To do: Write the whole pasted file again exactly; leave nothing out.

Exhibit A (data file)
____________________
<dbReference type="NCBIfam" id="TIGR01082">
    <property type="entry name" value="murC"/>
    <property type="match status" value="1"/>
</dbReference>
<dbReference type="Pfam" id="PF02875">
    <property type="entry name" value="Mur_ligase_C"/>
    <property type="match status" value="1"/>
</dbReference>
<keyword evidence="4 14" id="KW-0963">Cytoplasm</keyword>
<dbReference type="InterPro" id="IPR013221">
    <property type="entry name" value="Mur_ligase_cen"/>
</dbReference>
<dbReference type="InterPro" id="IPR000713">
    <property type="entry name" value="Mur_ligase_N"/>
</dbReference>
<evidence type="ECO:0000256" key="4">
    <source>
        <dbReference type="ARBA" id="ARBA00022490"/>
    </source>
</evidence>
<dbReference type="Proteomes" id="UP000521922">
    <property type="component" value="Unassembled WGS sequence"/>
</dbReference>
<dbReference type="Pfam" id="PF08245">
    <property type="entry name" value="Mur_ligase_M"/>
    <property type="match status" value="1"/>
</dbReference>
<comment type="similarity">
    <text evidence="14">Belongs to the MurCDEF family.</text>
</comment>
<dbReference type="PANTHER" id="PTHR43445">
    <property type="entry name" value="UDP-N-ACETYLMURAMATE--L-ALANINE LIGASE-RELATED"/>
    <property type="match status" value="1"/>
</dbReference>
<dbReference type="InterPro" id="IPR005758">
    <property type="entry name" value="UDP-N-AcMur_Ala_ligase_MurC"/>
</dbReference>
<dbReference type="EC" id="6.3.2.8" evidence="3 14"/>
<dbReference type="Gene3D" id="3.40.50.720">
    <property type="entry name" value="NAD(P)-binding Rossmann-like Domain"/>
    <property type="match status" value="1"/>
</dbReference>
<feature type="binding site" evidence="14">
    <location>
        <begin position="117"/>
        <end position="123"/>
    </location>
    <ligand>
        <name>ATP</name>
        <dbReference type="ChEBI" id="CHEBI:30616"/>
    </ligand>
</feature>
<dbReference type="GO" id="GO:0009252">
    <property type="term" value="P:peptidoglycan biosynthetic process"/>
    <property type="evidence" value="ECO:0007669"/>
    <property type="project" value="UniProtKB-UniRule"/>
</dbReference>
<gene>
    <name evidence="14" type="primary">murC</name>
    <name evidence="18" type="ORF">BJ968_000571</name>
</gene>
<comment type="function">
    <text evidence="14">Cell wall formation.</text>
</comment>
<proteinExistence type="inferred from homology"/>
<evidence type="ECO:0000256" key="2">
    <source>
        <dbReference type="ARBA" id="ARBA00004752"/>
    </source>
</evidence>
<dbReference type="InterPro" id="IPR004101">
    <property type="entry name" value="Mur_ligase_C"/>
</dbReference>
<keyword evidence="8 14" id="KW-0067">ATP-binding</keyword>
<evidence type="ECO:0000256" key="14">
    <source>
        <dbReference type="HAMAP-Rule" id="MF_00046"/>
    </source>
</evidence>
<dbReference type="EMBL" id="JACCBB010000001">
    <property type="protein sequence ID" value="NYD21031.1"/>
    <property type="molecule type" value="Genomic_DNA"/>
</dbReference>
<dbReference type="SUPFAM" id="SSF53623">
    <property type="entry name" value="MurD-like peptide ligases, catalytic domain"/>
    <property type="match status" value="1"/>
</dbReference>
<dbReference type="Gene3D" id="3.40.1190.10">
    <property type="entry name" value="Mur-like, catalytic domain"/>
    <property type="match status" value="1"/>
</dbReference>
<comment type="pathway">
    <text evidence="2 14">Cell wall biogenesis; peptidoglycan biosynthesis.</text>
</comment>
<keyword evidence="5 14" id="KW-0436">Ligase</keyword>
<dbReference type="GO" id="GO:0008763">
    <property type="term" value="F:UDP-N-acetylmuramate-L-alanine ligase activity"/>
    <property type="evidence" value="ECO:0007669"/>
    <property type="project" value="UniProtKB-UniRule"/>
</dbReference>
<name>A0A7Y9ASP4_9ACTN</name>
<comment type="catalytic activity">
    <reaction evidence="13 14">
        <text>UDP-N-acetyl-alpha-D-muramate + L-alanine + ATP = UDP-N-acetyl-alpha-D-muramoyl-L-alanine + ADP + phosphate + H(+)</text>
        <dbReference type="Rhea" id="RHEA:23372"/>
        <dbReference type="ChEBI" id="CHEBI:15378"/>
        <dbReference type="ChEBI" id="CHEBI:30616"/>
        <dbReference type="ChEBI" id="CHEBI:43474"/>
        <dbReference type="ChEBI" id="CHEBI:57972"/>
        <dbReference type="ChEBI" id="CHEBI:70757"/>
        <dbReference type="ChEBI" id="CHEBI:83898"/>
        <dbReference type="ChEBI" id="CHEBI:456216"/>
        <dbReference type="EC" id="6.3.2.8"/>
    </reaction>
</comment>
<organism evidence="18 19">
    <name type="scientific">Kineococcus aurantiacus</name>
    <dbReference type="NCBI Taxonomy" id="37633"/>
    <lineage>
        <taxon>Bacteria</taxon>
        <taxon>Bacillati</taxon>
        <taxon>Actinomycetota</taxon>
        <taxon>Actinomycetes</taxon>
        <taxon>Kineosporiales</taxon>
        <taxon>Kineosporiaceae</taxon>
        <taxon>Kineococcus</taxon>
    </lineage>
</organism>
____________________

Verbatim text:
<dbReference type="NCBIfam" id="TIGR01082">
    <property type="entry name" value="murC"/>
    <property type="match status" value="1"/>
</dbReference>
<dbReference type="Pfam" id="PF02875">
    <property type="entry name" value="Mur_ligase_C"/>
    <property type="match status" value="1"/>
</dbReference>
<keyword evidence="4 14" id="KW-0963">Cytoplasm</keyword>
<dbReference type="InterPro" id="IPR013221">
    <property type="entry name" value="Mur_ligase_cen"/>
</dbReference>
<dbReference type="InterPro" id="IPR000713">
    <property type="entry name" value="Mur_ligase_N"/>
</dbReference>
<evidence type="ECO:0000256" key="4">
    <source>
        <dbReference type="ARBA" id="ARBA00022490"/>
    </source>
</evidence>
<dbReference type="Proteomes" id="UP000521922">
    <property type="component" value="Unassembled WGS sequence"/>
</dbReference>
<dbReference type="Pfam" id="PF08245">
    <property type="entry name" value="Mur_ligase_M"/>
    <property type="match status" value="1"/>
</dbReference>
<comment type="similarity">
    <text evidence="14">Belongs to the MurCDEF family.</text>
</comment>
<dbReference type="PANTHER" id="PTHR43445">
    <property type="entry name" value="UDP-N-ACETYLMURAMATE--L-ALANINE LIGASE-RELATED"/>
    <property type="match status" value="1"/>
</dbReference>
<dbReference type="InterPro" id="IPR005758">
    <property type="entry name" value="UDP-N-AcMur_Ala_ligase_MurC"/>
</dbReference>
<dbReference type="EC" id="6.3.2.8" evidence="3 14"/>
<dbReference type="Gene3D" id="3.40.50.720">
    <property type="entry name" value="NAD(P)-binding Rossmann-like Domain"/>
    <property type="match status" value="1"/>
</dbReference>
<feature type="binding site" evidence="14">
    <location>
        <begin position="117"/>
        <end position="123"/>
    </location>
    <ligand>
        <name>ATP</name>
        <dbReference type="ChEBI" id="CHEBI:30616"/>
    </ligand>
</feature>
<dbReference type="GO" id="GO:0009252">
    <property type="term" value="P:peptidoglycan biosynthetic process"/>
    <property type="evidence" value="ECO:0007669"/>
    <property type="project" value="UniProtKB-UniRule"/>
</dbReference>
<gene>
    <name evidence="14" type="primary">murC</name>
    <name evidence="18" type="ORF">BJ968_000571</name>
</gene>
<comment type="function">
    <text evidence="14">Cell wall formation.</text>
</comment>
<proteinExistence type="inferred from homology"/>
<evidence type="ECO:0000256" key="2">
    <source>
        <dbReference type="ARBA" id="ARBA00004752"/>
    </source>
</evidence>
<dbReference type="InterPro" id="IPR004101">
    <property type="entry name" value="Mur_ligase_C"/>
</dbReference>
<keyword evidence="8 14" id="KW-0067">ATP-binding</keyword>
<evidence type="ECO:0000256" key="14">
    <source>
        <dbReference type="HAMAP-Rule" id="MF_00046"/>
    </source>
</evidence>
<dbReference type="EMBL" id="JACCBB010000001">
    <property type="protein sequence ID" value="NYD21031.1"/>
    <property type="molecule type" value="Genomic_DNA"/>
</dbReference>
<dbReference type="SUPFAM" id="SSF53623">
    <property type="entry name" value="MurD-like peptide ligases, catalytic domain"/>
    <property type="match status" value="1"/>
</dbReference>
<dbReference type="Gene3D" id="3.40.1190.10">
    <property type="entry name" value="Mur-like, catalytic domain"/>
    <property type="match status" value="1"/>
</dbReference>
<comment type="pathway">
    <text evidence="2 14">Cell wall biogenesis; peptidoglycan biosynthesis.</text>
</comment>
<keyword evidence="5 14" id="KW-0436">Ligase</keyword>
<dbReference type="GO" id="GO:0008763">
    <property type="term" value="F:UDP-N-acetylmuramate-L-alanine ligase activity"/>
    <property type="evidence" value="ECO:0007669"/>
    <property type="project" value="UniProtKB-UniRule"/>
</dbReference>
<name>A0A7Y9ASP4_9ACTN</name>
<comment type="catalytic activity">
    <reaction evidence="13 14">
        <text>UDP-N-acetyl-alpha-D-muramate + L-alanine + ATP = UDP-N-acetyl-alpha-D-muramoyl-L-alanine + ADP + phosphate + H(+)</text>
        <dbReference type="Rhea" id="RHEA:23372"/>
        <dbReference type="ChEBI" id="CHEBI:15378"/>
        <dbReference type="ChEBI" id="CHEBI:30616"/>
        <dbReference type="ChEBI" id="CHEBI:43474"/>
        <dbReference type="ChEBI" id="CHEBI:57972"/>
        <dbReference type="ChEBI" id="CHEBI:70757"/>
        <dbReference type="ChEBI" id="CHEBI:83898"/>
        <dbReference type="ChEBI" id="CHEBI:456216"/>
        <dbReference type="EC" id="6.3.2.8"/>
    </reaction>
</comment>
<organism evidence="18 19">
    <name type="scientific">Kineococcus aurantiacus</name>
    <dbReference type="NCBI Taxonomy" id="37633"/>
    <lineage>
        <taxon>Bacteria</taxon>
        <taxon>Bacillati</taxon>
        <taxon>Actinomycetota</taxon>
        <taxon>Actinomycetes</taxon>
        <taxon>Kineosporiales</taxon>
        <taxon>Kineosporiaceae</taxon>
        <taxon>Kineococcus</taxon>
    </lineage>
</organism>